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Employment Resources

How to Take Money Out of Your 401(k)

By August 1, 2016No Comments

1608-er-4You saved money in your 401(k), and you want to use it. Your age, employment status and 401(k) account rules factor into how you can take money out of your 401(k) account, though. Know the rules so that you can avoid expensive penalties while accessing the funds you have saved.

When You Are Still Employed by the Sponsoring Company

As long as you’re still employed by the company that sponsored your 401(k), you can take the funds out for three different purposes. Remember that you will be charged interest, and you will have to repay the loan or withdrawal.

  1. 401(k) loans allow you to borrow from your account balance to pay almost any expense. Usually, there’s a limit of $50,000 or half of your vested 401(k) balance.
  2. 401(k) hardship withdrawals allow you to use money in your account for certain expenses. Buy a home or prevent eviction, pay medical expenses, cover higher education costs or relieve severe financial pressure.
  3. 401(k) in-service distribution allows you to take a portion of your vested balance from your account. You must be over 50-1/2 years old and invest the funds into a qualified retirement account if you use this option to gain greater control over your saved funds.

When You’re No Longer Employed at the Sponsoring Company

After you leave the company that sponsored your 401(k), you may access your funds by contacting the plan administrator. The funds are no longer available for you to borrow, but you can withdraw the money and spend, save or roll it into a new retirement account.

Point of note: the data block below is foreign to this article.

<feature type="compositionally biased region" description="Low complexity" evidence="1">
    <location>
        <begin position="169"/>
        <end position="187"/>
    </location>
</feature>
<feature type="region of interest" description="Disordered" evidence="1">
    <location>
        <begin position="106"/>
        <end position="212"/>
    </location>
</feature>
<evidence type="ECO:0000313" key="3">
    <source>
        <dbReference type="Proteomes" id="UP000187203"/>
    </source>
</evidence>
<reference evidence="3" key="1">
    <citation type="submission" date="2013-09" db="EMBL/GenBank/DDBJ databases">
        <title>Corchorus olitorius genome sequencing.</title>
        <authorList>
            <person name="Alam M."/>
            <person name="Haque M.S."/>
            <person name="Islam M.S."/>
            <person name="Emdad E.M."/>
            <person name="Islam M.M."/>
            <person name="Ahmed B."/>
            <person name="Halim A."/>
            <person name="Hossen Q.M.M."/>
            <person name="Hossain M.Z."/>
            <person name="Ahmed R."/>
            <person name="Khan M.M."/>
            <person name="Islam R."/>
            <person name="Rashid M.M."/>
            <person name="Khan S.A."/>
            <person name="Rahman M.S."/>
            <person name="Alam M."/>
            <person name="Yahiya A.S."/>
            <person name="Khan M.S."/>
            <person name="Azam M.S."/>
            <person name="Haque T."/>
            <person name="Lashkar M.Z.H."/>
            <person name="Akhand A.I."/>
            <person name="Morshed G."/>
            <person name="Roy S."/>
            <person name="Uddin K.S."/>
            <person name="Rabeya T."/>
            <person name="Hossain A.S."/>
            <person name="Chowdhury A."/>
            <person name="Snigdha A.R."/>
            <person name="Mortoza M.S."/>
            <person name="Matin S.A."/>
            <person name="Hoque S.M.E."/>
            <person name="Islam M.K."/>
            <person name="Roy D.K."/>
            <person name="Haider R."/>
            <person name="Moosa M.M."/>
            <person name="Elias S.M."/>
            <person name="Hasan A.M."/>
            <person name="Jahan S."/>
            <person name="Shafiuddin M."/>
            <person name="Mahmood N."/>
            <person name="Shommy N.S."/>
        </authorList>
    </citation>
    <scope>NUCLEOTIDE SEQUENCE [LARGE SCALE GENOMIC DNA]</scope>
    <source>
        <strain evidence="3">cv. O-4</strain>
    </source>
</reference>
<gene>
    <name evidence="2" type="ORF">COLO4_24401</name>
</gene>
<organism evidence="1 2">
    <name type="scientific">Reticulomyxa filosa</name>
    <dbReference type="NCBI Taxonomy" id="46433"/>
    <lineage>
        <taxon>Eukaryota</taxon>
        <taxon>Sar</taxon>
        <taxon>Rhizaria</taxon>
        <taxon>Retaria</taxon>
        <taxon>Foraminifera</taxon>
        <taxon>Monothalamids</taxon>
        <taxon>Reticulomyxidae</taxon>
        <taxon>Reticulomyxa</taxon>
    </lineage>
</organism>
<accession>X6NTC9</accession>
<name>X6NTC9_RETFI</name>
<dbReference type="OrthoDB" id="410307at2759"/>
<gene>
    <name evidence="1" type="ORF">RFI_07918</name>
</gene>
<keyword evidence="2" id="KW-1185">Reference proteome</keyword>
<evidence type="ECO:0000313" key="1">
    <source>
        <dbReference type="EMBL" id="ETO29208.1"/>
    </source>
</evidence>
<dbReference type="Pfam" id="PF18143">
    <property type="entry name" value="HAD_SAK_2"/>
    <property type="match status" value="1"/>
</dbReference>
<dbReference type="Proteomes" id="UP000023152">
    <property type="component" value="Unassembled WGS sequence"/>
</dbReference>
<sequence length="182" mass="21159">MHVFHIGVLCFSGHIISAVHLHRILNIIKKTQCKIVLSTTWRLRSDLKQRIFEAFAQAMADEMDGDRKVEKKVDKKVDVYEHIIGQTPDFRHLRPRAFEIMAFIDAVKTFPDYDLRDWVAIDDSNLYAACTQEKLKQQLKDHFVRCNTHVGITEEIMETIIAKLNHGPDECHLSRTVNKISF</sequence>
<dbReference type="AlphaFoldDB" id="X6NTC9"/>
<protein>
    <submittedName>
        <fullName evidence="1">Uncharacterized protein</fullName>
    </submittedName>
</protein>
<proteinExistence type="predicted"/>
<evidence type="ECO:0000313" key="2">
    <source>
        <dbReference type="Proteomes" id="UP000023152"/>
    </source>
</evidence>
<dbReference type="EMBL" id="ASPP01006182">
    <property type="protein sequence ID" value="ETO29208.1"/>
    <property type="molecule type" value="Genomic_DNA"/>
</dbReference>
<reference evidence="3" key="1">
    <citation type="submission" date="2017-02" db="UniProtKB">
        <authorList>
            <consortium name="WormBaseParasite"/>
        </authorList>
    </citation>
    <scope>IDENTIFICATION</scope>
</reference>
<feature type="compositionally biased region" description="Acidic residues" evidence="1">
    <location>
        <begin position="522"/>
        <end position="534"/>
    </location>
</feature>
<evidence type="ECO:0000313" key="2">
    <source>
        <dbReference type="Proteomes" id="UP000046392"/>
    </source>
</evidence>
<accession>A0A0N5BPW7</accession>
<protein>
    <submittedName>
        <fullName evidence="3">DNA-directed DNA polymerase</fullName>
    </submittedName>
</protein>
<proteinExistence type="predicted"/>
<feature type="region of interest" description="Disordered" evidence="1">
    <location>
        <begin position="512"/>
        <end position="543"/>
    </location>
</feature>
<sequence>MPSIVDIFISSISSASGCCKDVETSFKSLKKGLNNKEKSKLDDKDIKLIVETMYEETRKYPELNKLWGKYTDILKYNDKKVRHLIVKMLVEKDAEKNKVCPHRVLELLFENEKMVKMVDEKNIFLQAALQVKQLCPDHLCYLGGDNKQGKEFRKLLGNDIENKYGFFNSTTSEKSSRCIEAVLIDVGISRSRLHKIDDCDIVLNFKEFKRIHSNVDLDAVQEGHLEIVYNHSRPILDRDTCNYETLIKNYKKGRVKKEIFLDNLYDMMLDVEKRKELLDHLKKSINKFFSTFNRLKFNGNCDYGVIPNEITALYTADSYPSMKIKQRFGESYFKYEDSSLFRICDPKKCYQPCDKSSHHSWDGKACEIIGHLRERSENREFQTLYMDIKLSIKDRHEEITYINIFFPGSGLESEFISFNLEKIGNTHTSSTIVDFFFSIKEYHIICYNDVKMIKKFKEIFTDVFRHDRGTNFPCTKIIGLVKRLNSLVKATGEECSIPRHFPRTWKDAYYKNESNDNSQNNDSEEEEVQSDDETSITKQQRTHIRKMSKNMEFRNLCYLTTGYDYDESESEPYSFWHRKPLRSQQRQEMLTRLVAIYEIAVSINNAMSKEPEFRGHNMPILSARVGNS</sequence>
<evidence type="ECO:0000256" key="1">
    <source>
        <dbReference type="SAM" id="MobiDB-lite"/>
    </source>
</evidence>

1. A regular withdraw applies if you are over the age of 59-1/2 years. You will pay income tax on the money you withdraw, but there are no penalties. Use the distributions for living expenses or save them for the future.
  2. Early distributions apply to 401(k) funds you withdraw before you’re 59-1/2 years old. You will pay taxes on the money you withdraw and a 10 percent penalty.
  3. Roll over your 401(k) into an IRA. You pay no taxes on the funds, and your money continues to accumulate interest.

When You Are the Beneficiary of a 401(k) Plan

As the beneficiary of a 401(k) plan, you may access the money under certain conditions. The distributions depend on the plan participant’s age and whether or not you’re the spouse of the 401(k) participant.

Your 401(k) is a tool that helps you save for retirement. While you can access the funds, be sure to understand any penalties and tax consequences first. For more information, talk to your 401(k) plan administrator or financial advisor.